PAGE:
One of the major challenges with keeping pools safe and healthy is the need for hazardous materials to be on-site, manly chlorine and acid. This creates two major concerns. The first is the need to store these materials, the second is making sure operators handle them properly.
The amount of hazardous material that is allowed to be stored on site in unrated space is not enough to provide for the needs of most natatoriums. For the most part, the Uniformed Building Code, International Building Code and the BOCA agree that most natatoriums are considered A-3 occupancy. This distinction changes in institutional settings and health care facilities. The adjacent mechanical spaces are required to have a 1 hour fire separation. All three codes provide for the storage of “hazardous materials” within controlled areas. The problem is that many facilities have more than one body of water. Therefore, the exempt amount does not provide for an adequate supply of chemicals. An H-2 or H-3 occupancy rating does allow for larger quantities of chemical to be stored. However an H-2 occupancy does not provide for the storage of calcium hypochlorite. An H-3 rating becomes costly because it requires a 3 hour fire separation. The codes to provide for this in the design of the storage rooms are classified as an M-type occupancy. Not only does this occupancy provide for the storage of larger qualities of chemicals, the required fire separation is diminished from a 3 hour rating to a 2 hour rating. The code goes so far as to eliminate the need for separation if the area is less than 1,000 square feet. By classifying a storage area as an M-Class space, a whole series of mechanical issues that could arise in dealing with H-Class occupancies are eliminated. Outside access for chemical storage rooms may minimize critical review concerns by the fire department and code officials.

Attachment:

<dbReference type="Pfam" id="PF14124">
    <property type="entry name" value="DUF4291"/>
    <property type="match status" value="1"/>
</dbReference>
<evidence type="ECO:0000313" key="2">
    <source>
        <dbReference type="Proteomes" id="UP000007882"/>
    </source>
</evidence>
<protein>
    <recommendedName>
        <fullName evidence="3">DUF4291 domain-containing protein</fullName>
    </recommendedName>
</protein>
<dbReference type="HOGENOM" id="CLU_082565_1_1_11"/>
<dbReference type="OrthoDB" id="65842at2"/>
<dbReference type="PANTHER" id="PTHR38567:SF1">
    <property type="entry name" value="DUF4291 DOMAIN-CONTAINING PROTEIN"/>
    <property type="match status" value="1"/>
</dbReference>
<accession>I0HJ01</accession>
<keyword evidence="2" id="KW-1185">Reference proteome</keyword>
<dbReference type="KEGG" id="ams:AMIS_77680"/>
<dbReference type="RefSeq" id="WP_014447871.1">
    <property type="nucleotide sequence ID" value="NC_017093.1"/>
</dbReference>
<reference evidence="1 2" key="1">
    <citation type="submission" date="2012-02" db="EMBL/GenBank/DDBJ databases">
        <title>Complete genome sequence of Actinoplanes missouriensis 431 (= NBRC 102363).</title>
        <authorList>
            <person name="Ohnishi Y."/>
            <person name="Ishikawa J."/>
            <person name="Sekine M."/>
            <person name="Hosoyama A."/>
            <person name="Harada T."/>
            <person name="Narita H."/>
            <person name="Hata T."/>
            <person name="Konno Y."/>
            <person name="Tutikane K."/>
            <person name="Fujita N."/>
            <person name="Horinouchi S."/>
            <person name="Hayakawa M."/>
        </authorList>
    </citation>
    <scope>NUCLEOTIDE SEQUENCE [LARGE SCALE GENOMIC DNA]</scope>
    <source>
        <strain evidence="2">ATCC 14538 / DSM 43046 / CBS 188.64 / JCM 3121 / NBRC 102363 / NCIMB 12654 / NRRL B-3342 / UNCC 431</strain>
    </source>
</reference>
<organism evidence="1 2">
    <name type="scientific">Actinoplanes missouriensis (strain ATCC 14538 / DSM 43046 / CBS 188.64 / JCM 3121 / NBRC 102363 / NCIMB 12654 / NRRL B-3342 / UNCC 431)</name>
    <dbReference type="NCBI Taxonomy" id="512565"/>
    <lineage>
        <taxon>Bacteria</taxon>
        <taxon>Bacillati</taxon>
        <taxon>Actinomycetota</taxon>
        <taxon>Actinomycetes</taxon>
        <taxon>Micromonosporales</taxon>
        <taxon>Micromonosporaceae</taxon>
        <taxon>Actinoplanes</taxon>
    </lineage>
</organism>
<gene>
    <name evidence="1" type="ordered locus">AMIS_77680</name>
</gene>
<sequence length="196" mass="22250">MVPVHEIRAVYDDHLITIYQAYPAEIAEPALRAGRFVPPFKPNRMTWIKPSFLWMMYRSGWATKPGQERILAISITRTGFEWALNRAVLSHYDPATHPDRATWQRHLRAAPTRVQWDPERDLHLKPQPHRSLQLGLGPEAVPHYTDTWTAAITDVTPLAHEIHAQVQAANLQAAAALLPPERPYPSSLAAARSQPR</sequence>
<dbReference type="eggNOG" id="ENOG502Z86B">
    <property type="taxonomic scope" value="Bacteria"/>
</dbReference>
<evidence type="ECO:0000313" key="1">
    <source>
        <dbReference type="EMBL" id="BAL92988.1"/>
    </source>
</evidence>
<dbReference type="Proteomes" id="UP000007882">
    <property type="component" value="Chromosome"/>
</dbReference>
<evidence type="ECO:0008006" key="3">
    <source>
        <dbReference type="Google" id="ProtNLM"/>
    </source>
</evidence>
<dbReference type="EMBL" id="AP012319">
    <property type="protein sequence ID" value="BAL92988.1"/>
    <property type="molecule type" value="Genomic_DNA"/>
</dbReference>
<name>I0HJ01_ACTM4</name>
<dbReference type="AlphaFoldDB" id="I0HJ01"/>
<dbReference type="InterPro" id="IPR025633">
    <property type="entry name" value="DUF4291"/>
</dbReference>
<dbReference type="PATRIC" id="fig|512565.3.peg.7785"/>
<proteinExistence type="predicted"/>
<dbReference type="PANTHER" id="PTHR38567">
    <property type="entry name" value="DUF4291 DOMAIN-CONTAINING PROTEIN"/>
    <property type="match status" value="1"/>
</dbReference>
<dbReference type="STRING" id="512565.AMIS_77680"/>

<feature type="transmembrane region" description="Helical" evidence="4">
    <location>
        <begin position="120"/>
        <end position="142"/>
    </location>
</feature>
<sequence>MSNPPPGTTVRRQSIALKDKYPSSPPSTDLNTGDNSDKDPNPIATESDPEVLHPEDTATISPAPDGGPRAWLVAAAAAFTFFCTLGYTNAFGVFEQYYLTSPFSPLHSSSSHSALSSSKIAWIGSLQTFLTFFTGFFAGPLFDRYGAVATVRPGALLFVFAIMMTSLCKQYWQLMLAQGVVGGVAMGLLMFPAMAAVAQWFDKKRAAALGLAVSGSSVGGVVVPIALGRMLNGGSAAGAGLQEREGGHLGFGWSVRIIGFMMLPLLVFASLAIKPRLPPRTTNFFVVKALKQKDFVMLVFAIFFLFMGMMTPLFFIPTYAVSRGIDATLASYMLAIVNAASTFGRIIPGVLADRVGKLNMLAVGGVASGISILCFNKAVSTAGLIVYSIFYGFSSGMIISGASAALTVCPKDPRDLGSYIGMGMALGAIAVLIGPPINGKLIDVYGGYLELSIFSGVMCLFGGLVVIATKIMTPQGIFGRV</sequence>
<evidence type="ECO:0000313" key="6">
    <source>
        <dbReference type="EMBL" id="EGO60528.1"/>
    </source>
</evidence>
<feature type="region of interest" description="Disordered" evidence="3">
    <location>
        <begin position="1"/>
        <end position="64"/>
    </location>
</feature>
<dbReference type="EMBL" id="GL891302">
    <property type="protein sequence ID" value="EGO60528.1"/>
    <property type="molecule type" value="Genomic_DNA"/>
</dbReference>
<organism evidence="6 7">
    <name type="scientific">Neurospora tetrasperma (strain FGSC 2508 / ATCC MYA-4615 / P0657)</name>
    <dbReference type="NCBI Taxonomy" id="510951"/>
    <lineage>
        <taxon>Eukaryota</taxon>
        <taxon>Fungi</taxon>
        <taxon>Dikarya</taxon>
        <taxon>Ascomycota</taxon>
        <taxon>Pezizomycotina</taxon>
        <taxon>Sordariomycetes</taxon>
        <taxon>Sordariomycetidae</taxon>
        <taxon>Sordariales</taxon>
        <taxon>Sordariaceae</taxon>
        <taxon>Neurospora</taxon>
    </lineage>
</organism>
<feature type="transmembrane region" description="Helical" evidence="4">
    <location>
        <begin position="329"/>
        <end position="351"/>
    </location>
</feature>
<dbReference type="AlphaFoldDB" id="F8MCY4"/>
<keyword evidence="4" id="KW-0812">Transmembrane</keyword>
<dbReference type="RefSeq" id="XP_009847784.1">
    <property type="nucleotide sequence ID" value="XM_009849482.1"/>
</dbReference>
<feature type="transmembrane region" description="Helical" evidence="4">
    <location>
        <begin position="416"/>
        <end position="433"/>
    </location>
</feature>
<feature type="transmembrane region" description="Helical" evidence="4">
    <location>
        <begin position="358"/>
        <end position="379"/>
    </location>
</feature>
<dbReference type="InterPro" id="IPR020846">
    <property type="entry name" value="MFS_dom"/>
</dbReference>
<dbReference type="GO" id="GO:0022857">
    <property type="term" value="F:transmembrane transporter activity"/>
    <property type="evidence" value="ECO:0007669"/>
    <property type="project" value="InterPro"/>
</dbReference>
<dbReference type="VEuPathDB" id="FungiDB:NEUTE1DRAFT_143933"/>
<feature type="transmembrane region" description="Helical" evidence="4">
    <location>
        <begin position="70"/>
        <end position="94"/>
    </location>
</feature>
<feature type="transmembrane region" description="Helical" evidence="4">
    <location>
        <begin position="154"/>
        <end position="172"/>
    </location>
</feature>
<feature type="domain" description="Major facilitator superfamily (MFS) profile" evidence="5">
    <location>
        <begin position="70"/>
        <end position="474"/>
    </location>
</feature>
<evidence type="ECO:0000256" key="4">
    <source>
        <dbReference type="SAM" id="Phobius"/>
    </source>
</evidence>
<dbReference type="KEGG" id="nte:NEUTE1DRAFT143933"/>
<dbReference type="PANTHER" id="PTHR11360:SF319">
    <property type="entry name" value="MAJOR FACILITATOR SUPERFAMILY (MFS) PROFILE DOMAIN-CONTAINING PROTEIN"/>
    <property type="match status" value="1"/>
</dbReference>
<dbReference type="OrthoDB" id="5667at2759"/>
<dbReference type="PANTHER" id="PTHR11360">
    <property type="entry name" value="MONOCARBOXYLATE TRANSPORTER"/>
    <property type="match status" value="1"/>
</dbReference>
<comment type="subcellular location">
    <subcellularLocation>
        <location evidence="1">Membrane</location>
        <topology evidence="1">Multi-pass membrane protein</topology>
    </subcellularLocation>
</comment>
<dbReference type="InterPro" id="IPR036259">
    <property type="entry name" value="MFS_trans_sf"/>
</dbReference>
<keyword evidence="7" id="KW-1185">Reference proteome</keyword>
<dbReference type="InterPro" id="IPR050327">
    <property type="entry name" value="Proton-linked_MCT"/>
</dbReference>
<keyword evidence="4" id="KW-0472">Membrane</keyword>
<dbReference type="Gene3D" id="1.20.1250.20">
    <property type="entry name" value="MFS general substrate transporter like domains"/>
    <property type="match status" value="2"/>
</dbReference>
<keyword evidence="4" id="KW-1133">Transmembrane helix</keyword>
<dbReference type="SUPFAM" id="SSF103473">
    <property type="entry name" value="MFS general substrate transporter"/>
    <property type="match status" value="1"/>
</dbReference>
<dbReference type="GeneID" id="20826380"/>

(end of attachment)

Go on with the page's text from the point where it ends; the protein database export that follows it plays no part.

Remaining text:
When it comes to the handling of chemicals, the first step to keeping things safe is to ensure all chemicals are properly labeled and all MSDS are readily available. The other key factor is ensuring that anyone handling these chemicals is wearing the appropriate protective gear. Basic protective gear would include chemical rated gloves, goggles, boots, and an apron. Operators should also consider using ventilation masks or respirators when dealing with chemicals that put off hazardous vapors and fumes. The National Swimming Pool Foundation recommends the following protective measures:
- Keep personal protective equipment (PPE) clean
- Use PPE whenever dealing with hazardous materials
- Use respirator when airborne chemical dust or mist may be present
- Develop work practices to minimize accidental contact with pool chemicals
- Provide means of ready access to water (i.e. eye wash station)
- Post the numbers for local emergency responders
- Consider appropriate first aid and coordinate with local first responders
- Keep safety equipment tin a separate location from the stored chemicals
We all love pools and want to make them safe for patrons and guest, but we also need to make sure we keep our operators safe. Proper storing and handling of hazardous materials is just one basic step operators can take to keep themselves safe.